Chronic obstructive pulmonary disease (COPD) can be easy to miss when it starts. That’s because you might not have any symptoms. But over time, you may start to cough a lot or feel short of breath when you’re active. Mild COPD might not seem like a big deal. But it’s important to act early.

“If we think about overall management goals, we’re trying to both minimize symptoms but also prevent disease progression,” says Carolyn Rochester, MD, medical director of the Yale COPD Program. “This is of particular importance for people with mild COPD.”

There’s no cure, but lifestyle changes and treatments can help you manage your COPD. Here’s what you need to know.

Yes. Experts agree it’s the best thing you can do to keep your COPD from getting worse. If you don’t have symptoms, it might be the only kind of treatment you’ll need.

“Smoking cessation is essential and should be addressed at every health care visit for people who are continued smokers,” Rochester says.

Quitting smoking doesn’t just protect your lungs, it helps your medication work better.

“When people are actively smoking or have active smoke exposure, they are inhaling irritants that may be countering the effects of their inhaled pharmacotherapies,” Rochester says.

Here are some of her tips on types of firsthand or secondhand smoke to avoid:

  • Cigarettes
  • Cigars
  • Pipes
  • Marijuana

There’s ongoing research into the long-term health effects of electronic cigarettes, or e-cigarettes. But researchers agree they’re not good for your lungs. And while vaping may be less harmful than cigarette smoking, it can still worsen your COPD symptoms.

Rochester recommends a symptom-based approach for mild COPD. That often includes a bronchodilator. These are drugs, usually inhalers, that relax the muscles around your airways.

You may need the following:

Short-acting bronchodilator. Also called a “rescue” inhaler, this can ease shortness of breath really fast. The effects last 4 to 6 hours. You can use it after a flare-up. Or take a couple of puffs before certain activities that you know will cause symptoms. For example, you might only need to use your inhaler before you climb the three flights of stairs to your apartment every day, Rochester says.

Long-acting bronchodilators. This is a better choice if you reach for your rescue inhaler a lot. You’ll use it daily to prevent flare-ups. They’re used in a scheduled way “in the same way you’d take a blood pressure medication,” says Benjamin Seides, MD, medical director of interventional pulmonology at Northwestern Medicine Central DuPage Hospital. “You don’t wait to have some kind of symptoms.”

A bronchodilator can control mild COPD pretty well. It may be the only drug you need to stay active and breathe easier. Tell your doctor if your symptoms aren’t getting better. They can help you find another treatment that works better.

It can be hard to exercise when you have COPD. But Rochester says physical inactivity is linked to worse lung function over time, along with more hospitalizations and “exacerbations.” The less physical activity you do, the weaker your muscles get. When that happens, “people get shortness of breath with lower and lower levels of activity,” she says.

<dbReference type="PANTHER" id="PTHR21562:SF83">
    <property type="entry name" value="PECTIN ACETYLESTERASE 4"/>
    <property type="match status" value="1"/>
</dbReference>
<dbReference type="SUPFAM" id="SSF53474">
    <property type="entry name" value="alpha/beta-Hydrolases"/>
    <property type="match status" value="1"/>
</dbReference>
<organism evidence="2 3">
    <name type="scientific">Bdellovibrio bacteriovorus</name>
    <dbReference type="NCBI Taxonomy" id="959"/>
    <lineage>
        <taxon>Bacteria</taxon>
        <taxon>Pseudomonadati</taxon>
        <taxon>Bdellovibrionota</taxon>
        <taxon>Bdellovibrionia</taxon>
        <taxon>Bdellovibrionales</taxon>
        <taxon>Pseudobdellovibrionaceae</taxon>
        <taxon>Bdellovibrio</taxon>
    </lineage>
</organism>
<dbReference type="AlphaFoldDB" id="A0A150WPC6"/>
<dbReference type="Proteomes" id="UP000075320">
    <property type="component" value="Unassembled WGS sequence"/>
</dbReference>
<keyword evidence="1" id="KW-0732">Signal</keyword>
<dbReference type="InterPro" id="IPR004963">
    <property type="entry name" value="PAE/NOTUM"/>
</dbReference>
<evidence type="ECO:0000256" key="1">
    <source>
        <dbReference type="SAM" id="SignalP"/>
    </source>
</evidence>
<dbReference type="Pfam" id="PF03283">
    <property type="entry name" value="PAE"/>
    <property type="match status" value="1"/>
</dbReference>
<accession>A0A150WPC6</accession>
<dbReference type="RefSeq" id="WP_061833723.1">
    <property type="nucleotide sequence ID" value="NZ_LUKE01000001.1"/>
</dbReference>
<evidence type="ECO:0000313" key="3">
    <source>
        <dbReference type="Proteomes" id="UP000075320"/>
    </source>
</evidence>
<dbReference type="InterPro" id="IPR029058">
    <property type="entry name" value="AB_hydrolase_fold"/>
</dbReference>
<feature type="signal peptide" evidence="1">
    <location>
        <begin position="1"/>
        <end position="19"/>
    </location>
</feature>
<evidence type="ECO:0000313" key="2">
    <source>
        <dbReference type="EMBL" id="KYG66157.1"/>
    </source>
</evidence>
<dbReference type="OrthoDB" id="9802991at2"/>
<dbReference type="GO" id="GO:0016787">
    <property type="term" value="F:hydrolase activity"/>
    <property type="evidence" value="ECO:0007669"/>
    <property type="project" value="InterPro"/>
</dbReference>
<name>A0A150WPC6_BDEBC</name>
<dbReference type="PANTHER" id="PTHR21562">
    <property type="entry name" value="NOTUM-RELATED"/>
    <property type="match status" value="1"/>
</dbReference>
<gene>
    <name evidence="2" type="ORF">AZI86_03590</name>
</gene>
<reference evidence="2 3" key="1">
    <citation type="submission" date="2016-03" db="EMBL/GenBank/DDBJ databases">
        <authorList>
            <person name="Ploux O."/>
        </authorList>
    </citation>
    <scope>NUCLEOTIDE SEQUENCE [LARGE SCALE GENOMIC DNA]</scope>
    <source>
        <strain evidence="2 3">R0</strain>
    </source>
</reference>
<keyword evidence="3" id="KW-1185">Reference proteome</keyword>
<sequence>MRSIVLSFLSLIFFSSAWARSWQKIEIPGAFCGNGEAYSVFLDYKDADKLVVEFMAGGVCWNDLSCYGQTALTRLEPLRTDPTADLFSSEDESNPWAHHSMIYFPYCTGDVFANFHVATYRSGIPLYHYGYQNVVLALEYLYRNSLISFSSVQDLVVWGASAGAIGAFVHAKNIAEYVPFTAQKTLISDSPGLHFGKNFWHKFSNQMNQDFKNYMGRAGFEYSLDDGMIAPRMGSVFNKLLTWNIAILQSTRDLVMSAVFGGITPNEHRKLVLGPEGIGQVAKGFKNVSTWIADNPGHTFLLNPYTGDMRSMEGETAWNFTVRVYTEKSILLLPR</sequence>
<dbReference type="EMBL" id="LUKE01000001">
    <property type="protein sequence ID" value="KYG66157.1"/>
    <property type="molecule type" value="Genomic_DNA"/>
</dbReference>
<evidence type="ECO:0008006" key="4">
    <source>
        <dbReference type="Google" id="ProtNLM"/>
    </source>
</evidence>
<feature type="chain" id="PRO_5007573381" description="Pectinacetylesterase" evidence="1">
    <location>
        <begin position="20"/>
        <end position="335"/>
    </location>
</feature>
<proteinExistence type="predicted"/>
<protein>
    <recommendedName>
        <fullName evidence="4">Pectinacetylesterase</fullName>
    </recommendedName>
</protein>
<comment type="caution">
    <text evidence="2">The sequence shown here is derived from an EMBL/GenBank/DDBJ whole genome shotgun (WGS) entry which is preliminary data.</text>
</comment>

Regular physical activity is good for your overall health. But if you have COPD, stronger muscles and better exercise capacity puts less demand on your entire respiratory system. As a result, physical “conditioning” helps you do more activity with less shortness of breath, Rochester says.

If possible, aim for at least 150 minutes of moderate physical activity a week. Add in 2 days of strength training. Talk to your doctor if you have trouble exercising or you want to start a new routine. They can refer you to a respiratory or physical therapist who works with people who have COPD.

If you have COPD, you can get really sick from a lung infection. Vaccines are a safe and effective way to ward off certain respiratory illnesses that’ll cause big problems.  

Ask your doctor which shots are right for you. Some important ones include:

Stay away from anything that bothers your airways. You probably know to avoid cats or dogs if you have an allergy. But here are some other triggers Rochester says can worsen your symptoms:

  • Changes in temperature and humidity
  • Household hazards, such as cleaning products
  • Chemical fumes
  • Days with bad air quality
  • Acid reflux, with or without heartburn

Wear a mask or other personal protective equipment (PPE) if you can’t avoid environmental irritants, Seides says.

If something does cause a flare-up, you’ll want to get it under control early. Exacerbations don’t just cause a worsening of your symptoms. They’re linked to a decline in lung function, worse quality of life, more trips to the hospital, and even death, Rochester says.  

Bring it up if your symptoms get worse. Your doctor can take a closer look at what’s going on. Certain health conditions can mimic COPD, Rochester says. Some examples include:

  • Congestive heart failure
  • Vocal cord spasms
  • Tracheobronchomalacia, a rare condition of the windpipe
  • Asthma
  • Obesity-related respiratory disease
  • Bronchiectasis, which makes airways widen and mucus build up

And tell your doctor if you catch a cold or think you have a respiratory infection. If you have COPD, those kinds of illnesses can make your symptoms a lot worse. You may need extra medicine to get better.

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